I get it when I’m angry about the big stuff. Once a friend conned me out of $3500; I was angry. Once a project at work was single-handedly held up for nearly a year by a regulator who kept changing the rules on us; I was angry. It makes sense.
What baffles me is the irrational anger. Recently I read about a 120-foot rusted metal barricade, installed as a “sculpture”, that defaced a public plaza in Manhattan from 1981-89. I was furious for days. Over a problem I never saw, already resolved for more than 25 years. “Oooh, for a short time decades ago, certain million-dollar views weren’t quite as nice as they should have been!” What?
Anger is often a symptom
One of the best sermons I ever heard was in the late 1990s by Jay Mitchell called “I’m Angry! Now What?” He made the point that anger can be like a fire alarm— it is obvious and loud, but in the final analysis, it is only distantly related to the actual problem. The noise is caused by the smoke, which is coming from the fire. The urgent problem is to find the fire; only a fool would waste time trying to deal with the noise. Yet this is the most common reaction to anger: we fire both barrels at whatever set us off, without a moment’s pause to look for an actual source.
Once I was temping at an escrow office, and an agent was trying to close a deal, expecting some important documents. To do him a favor, the moment they arrived, I got up from my desk and walked them a block down the street to his office. The next day, he called my boss and demanded that I be fired. I never found out what perceived slight had made me the object of his wrath, but I have often wondered: Where in his life was the volcano of anger that erupted onto me as an essentially innocent bystander? And did he ever find it and extinguish it? (By the way, my boss did not fire me; she dropped that agent as a customer instead… “Oft doth evil mar itself.”)
“In your anger, do not sin”
I’ll never know what was going on in that agent’s life, but I can be inspired by that example to pause and reflect before I lash out in anger. Dealing constructively with anger is a part of life, and the bible has a lot of really sound advice about it, but the overarching principle comes from Psalm 4:4: “In your anger, do not sin.” I may never have sinned by calling someone’s boss to get them fired, but I have certainly blown it plenty of other times in my life. (Read: “reply-all button”.)
To deal with your anger by simply stifling it… this is little better than dealing with the fire alarm by ignoring it
The only solution he could imagine was to have unlimited endurance that could never be exhausted, so that he could continue to stifle his feelings in perpetuity. I urged him, instead, to consider trying to deal with the issue. His response to this was, “No, that’s what I just said: when I run out of patience and try to deal with the issue, that’s when the wheels come off and everything falls apart.” To him, “dealing with the issue” was synonymous with unconstructively blowing up at his partner. However, I do not think this is what scripture has in mind when it says to “ponder in your heart and be silent.”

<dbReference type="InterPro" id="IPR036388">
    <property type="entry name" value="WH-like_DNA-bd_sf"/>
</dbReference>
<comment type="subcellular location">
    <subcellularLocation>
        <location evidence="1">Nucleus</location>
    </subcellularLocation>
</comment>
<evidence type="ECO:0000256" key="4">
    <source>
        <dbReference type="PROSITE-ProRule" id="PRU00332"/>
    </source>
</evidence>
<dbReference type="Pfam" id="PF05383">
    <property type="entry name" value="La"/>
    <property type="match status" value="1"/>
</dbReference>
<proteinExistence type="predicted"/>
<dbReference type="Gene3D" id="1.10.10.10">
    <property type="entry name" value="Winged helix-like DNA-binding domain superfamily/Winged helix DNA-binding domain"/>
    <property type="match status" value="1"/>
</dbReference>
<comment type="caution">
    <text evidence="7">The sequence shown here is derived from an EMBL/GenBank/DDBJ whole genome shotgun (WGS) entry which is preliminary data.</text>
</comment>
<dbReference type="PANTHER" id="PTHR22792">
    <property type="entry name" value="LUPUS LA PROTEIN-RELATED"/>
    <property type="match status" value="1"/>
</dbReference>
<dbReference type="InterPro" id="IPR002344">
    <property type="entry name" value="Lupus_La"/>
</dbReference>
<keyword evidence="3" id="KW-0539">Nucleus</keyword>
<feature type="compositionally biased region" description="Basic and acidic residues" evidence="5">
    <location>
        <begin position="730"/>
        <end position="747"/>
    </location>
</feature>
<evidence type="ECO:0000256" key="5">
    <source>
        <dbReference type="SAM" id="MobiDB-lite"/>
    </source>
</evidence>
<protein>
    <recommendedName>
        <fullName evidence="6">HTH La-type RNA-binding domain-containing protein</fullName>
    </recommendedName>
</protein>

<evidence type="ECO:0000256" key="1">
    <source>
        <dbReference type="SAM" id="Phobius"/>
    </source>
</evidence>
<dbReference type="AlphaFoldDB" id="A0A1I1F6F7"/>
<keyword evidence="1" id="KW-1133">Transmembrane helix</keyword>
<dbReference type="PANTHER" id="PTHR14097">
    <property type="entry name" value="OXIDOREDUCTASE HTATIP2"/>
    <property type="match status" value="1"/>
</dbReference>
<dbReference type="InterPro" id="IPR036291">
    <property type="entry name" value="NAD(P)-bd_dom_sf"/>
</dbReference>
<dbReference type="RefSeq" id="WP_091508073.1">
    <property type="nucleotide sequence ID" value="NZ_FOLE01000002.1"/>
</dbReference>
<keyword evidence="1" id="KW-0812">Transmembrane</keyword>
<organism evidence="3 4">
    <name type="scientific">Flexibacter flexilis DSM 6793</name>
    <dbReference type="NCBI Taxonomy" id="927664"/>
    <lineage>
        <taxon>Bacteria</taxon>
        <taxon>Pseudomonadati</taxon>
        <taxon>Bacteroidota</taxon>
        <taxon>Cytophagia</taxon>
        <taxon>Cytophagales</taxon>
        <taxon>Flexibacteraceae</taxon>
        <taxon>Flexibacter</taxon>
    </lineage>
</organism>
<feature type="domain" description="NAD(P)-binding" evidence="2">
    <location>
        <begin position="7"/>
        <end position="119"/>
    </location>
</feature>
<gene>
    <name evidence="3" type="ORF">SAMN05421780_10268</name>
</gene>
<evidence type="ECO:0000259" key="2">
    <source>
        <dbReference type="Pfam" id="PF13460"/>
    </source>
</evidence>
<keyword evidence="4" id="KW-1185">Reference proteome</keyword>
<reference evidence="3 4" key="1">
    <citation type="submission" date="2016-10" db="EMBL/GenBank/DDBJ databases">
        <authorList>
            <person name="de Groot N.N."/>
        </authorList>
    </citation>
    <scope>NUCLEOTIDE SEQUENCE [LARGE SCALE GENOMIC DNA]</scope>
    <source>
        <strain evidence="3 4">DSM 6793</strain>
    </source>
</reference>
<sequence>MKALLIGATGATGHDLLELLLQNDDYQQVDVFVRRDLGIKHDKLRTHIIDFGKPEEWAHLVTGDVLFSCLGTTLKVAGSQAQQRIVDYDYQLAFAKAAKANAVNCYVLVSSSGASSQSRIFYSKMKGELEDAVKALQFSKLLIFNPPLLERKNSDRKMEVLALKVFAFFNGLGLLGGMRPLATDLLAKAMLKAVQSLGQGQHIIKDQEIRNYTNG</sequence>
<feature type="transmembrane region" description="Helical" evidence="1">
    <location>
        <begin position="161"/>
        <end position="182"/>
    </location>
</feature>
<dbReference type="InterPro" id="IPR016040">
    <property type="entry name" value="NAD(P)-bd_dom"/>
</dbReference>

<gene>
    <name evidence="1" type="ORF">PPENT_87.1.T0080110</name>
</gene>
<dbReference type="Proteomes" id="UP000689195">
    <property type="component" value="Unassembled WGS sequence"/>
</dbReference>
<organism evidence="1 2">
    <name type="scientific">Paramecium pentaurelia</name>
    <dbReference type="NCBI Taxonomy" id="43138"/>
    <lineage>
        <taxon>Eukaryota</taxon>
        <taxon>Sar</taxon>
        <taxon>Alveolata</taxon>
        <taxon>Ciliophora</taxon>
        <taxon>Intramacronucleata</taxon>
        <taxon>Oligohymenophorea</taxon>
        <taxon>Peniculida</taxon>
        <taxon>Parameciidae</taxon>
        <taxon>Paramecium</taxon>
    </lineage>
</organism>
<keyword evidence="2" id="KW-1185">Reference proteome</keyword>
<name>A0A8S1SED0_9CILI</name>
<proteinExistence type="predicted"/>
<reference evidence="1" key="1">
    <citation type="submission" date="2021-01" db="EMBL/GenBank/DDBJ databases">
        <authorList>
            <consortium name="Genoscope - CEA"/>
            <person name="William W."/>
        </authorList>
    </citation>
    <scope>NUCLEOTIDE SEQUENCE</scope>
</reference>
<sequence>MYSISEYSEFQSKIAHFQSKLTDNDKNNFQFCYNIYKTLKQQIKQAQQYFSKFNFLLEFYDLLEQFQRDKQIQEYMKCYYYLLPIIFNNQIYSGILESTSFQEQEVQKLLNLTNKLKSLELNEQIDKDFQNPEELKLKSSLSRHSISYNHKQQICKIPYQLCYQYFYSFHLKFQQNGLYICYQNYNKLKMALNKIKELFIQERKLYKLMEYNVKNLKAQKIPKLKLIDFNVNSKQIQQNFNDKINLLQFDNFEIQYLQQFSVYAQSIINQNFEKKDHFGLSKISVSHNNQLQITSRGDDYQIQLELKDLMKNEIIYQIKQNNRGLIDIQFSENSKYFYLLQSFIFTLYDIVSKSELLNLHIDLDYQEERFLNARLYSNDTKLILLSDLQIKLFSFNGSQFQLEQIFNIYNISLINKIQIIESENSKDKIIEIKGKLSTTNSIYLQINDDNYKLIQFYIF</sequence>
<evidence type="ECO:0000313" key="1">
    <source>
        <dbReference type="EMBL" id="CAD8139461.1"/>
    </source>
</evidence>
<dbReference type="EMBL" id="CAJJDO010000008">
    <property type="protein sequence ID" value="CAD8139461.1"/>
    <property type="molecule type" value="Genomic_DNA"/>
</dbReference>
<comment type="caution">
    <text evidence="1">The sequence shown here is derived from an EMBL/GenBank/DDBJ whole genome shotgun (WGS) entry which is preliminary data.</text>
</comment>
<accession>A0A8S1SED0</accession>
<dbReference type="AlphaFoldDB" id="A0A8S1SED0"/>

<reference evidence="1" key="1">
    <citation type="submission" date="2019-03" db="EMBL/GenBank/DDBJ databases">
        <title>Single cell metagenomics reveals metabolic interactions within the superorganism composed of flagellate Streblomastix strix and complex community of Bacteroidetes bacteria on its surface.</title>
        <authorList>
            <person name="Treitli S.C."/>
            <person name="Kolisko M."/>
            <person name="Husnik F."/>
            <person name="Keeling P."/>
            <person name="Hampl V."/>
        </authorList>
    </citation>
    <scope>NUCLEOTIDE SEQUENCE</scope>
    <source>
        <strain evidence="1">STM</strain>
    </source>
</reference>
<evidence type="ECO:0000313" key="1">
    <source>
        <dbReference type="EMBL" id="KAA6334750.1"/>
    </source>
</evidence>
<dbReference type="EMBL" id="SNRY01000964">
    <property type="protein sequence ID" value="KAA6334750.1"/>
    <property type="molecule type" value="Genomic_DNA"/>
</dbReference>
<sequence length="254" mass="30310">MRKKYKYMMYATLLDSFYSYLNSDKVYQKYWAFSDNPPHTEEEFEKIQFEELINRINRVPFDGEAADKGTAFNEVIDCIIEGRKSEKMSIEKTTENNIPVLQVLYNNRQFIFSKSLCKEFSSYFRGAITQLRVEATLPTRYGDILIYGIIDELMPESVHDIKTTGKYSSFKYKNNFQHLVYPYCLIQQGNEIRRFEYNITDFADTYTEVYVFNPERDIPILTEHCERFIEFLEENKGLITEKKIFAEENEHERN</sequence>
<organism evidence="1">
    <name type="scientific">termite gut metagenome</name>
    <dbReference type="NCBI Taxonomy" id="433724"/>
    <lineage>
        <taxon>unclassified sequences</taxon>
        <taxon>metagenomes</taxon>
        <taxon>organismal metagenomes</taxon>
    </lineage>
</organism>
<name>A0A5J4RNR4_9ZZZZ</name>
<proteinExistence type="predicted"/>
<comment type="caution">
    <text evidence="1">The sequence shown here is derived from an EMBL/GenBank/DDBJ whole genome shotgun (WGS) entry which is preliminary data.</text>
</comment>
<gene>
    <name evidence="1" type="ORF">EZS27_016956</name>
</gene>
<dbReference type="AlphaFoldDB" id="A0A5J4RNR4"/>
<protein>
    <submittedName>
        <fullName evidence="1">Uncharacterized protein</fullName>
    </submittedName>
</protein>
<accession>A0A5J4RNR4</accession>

“When the fire is out”
Instead, I think the biblical picture here is to take time, cool off, and reflect. I once had a friend who was so intent on taking Ephesians 4:26 literally and verbatim that, if she and her husband got into a fight close to sunset, she would insist on having it out right then. Some of their most heated arguments occurred that way. (A good example of the need to seek biblical advice in prayer, and in the fellowship of the Holy Spirit— not legalistically.) They finally learned that, if they were having issues with each other in the evening, they were much better off going to bed (there’s a literal verse application for you: “pondering in their bed”), and dealing with it fresh in the morning. Turned out most of the friction in their marriage had come from forcing serious discussions at the end of the day while they were both exhausted.
We may try to fight small fires ourselves, but in a big fire, by far the best course of action is to find a place of safety for ourselves and our loved ones, and to call in outside help. In the same way, few of our problems are created by ourselves alone, and few can be resolved by ourselves alone. Yet we often turn to secrecy because we find our problems embarrassing. Can you imagine declining to call the fire department out of similar reasoning? Trusted friends, pastors, counsellors… all can be part of helping us find, and resolve, the root causes of our anger.
Once the fire is put out— once we do not feel that hot anger rising in our cheeks— real work can be accomplished for good. In a building, if the problem is faulty wiring, that problem will still be there the next morning, and can be much more constructively addressed then. Whereas, there is a very good reason electricians don’t try to work on buildings while they are burning.